Concerns raised over damage caused by geese on agricultural land
Growing numbers of geese are causing thousands of pounds worth of damage to Shetland’s agricultural land, leaving producers at risk of going out of business.
Councillor and crofter Allison Duncan has called for more control to be exercised over the island’s geese population.
He warned members of today’s executive committee many acres of crops were being lost to the greedy birds which stop here.
Councillors were told geese had caused over £100,000-worth of damage to crops in 20 holdings.
The revelation came after the presentation of a report on a four-year agricultural strategy by economic development manager Douglas Irvine.
Mr Duncan asked: “Have you any future plans for the control of geese? Because in the years past they came through, stopped down here and then moved onwards, but now they are staying here and actually breeding in Shetland.
“In the South Mainland one unit has lost thousands of pounds and if this continues, with people losing carrots and turnips, they’re going to go out of business.”
Councillor George Smith said a study of geese migration had shown over £100,000-worth of reported damage to 20 agricultural units in the isles.
He had learned the news during a presentation run as part of the SIC’s graduate placement scheme, which recently became one of the victims of the council’s serious financial problems.
“This is a scheme that’s under some threat, and here’s a project that has an immediate if not longer term value.”
Mr Duncan clashed with fellow members over how best to advance Shetland’s agricultural sector between now and 2016.
Several argued against him after he claimed smaller holdings should come together if they are to survive rising costs and attract more young people into the industry.
He pointed to a decline in crofts in his native Quendale.
Mr Duncan said the number of small-scale holdings in his area had dropped from 25 to 12, adding it was predominantly people who are over 60 that are “running the show”.
“The way forward has to be an amalgamation of crofts. Smaller units can’t afford to buy tractors and machinery. Out of those 25 crofts I can tell you, to the best of my knowledge and belief, only one full time croft is living from that industry, including his legitimate subsidies.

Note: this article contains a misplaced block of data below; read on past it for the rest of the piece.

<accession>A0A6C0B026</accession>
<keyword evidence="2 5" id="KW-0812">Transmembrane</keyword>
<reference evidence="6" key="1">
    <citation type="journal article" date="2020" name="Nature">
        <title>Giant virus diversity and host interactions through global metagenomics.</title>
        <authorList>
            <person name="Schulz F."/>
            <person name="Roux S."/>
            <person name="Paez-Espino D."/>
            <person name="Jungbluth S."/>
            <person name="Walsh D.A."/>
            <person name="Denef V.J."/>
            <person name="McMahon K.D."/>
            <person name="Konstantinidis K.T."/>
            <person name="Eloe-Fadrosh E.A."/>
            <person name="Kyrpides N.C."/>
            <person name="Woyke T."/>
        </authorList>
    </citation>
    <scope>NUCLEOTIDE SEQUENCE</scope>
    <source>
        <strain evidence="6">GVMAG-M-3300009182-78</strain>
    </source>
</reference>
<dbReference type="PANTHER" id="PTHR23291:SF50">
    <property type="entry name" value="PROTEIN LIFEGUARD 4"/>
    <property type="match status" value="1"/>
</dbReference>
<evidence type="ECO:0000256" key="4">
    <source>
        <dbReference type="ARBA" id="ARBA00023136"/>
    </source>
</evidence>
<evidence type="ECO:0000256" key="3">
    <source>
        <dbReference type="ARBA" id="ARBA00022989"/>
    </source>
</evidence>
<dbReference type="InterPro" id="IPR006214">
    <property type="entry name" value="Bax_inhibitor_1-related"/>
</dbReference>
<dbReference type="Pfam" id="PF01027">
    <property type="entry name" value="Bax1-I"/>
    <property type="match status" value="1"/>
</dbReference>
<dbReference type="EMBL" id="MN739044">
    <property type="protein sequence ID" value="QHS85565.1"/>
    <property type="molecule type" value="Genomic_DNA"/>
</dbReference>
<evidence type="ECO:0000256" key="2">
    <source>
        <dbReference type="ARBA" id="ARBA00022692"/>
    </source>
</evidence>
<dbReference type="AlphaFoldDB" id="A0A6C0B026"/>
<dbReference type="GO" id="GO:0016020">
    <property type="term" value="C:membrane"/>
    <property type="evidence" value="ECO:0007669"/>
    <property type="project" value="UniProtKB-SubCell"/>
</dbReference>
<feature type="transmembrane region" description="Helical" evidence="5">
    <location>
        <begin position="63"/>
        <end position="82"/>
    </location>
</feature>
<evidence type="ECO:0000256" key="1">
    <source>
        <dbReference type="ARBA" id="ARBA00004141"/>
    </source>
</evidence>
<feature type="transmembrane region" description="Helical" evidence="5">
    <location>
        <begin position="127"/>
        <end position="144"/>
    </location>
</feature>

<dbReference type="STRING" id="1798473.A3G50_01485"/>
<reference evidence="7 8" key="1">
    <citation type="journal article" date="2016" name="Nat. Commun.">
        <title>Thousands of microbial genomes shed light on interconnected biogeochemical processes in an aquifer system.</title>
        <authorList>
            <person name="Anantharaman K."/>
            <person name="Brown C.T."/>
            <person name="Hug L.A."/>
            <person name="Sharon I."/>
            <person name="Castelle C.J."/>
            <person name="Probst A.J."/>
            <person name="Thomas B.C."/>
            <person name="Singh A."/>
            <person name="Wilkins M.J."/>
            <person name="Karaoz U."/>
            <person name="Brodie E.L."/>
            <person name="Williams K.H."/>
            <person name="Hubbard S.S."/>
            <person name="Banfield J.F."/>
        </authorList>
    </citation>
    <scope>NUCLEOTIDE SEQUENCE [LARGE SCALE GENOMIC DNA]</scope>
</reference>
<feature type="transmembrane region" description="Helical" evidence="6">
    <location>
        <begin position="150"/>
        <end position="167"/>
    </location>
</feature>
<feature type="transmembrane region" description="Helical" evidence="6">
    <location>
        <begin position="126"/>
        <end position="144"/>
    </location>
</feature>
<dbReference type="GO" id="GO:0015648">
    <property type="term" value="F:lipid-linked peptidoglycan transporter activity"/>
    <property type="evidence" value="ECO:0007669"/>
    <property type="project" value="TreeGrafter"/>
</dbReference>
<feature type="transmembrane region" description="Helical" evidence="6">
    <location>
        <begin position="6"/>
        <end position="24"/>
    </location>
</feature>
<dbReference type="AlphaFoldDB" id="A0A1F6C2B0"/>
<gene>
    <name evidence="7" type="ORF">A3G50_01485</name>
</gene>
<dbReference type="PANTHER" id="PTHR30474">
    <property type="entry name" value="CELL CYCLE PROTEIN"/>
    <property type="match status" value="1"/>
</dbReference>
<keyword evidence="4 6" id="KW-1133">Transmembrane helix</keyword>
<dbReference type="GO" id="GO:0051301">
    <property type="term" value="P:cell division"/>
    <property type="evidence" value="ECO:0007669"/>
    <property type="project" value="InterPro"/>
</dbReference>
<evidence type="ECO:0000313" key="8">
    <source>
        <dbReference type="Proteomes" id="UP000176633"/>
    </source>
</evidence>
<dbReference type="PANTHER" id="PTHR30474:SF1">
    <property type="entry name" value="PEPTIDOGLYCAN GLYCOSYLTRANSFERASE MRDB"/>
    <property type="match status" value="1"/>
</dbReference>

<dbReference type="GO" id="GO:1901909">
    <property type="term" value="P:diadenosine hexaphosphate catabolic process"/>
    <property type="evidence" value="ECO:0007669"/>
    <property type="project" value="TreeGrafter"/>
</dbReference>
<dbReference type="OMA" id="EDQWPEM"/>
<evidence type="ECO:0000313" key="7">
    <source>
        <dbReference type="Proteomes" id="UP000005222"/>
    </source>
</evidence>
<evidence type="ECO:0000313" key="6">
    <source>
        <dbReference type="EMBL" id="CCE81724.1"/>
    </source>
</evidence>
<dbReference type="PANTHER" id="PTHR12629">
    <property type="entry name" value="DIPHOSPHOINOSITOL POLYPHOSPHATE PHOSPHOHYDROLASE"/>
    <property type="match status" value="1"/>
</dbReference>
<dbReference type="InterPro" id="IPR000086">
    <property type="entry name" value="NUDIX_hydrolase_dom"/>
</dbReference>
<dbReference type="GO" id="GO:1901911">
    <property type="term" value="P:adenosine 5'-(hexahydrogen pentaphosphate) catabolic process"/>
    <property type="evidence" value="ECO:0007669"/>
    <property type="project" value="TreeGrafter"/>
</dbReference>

“That’s the decline I’ve seen in my locality. That’s the way agriculture will go in Shetland. I know I’m speaking doom and gloom, but it’s a declining industry. It will take many years of hard work and younger people coming forward for it to recover.”
Councillor Alastair Cooper said he disagreed with that viewpoint.
While he accepted there had to be some “consolidation” in the industry, he insisted Shetland depends on part-time crofters willing to put their time and energy into the sector.
“If you amalgamate crofts one of the things you end up with is crofters with 2,000 sheep, and they’re still only working by themselves, so you’re not bringing new people into the industry.”
Councillor Michael Stout was another member who saw smaller-scale operators making up the face of Shetland’s agricultural sector.
“We have to keep in mind, as a council, how the face of Shetland’s agriculture is going to look in the future.”
Councillor Theo Smith said he did not agree with Mr Duncan’s “doom and gloom scenario”, either. He described his West Side ward as having a “healthy agricultural scene”.
Jonathan Wills questioned the point of having an agricultural strategy at all, insisting it was really a matter for the industry to take to SNH.
“We’ve spent a large sum of council money in the last 30 years turning large areas of hill grazing into perfect goose pasture. I’m losing sympathy.”
Mr Irvine said every other council in the Highlands and Islands was involved in lobbying for the agricultural industry.
“We would be standing alone if we did not do that,” he told members.
The strategy is the fourth of its kind since 1981. However the latest document aims to focus more on market demands rather than simply production.
Among the immediate tasks it has identified is representing producers as forthcoming reforms to the Common Agricultural Policy are formulated.
It also aims to instigate the introduction of a loan scheme and develop the local market for meat and crops.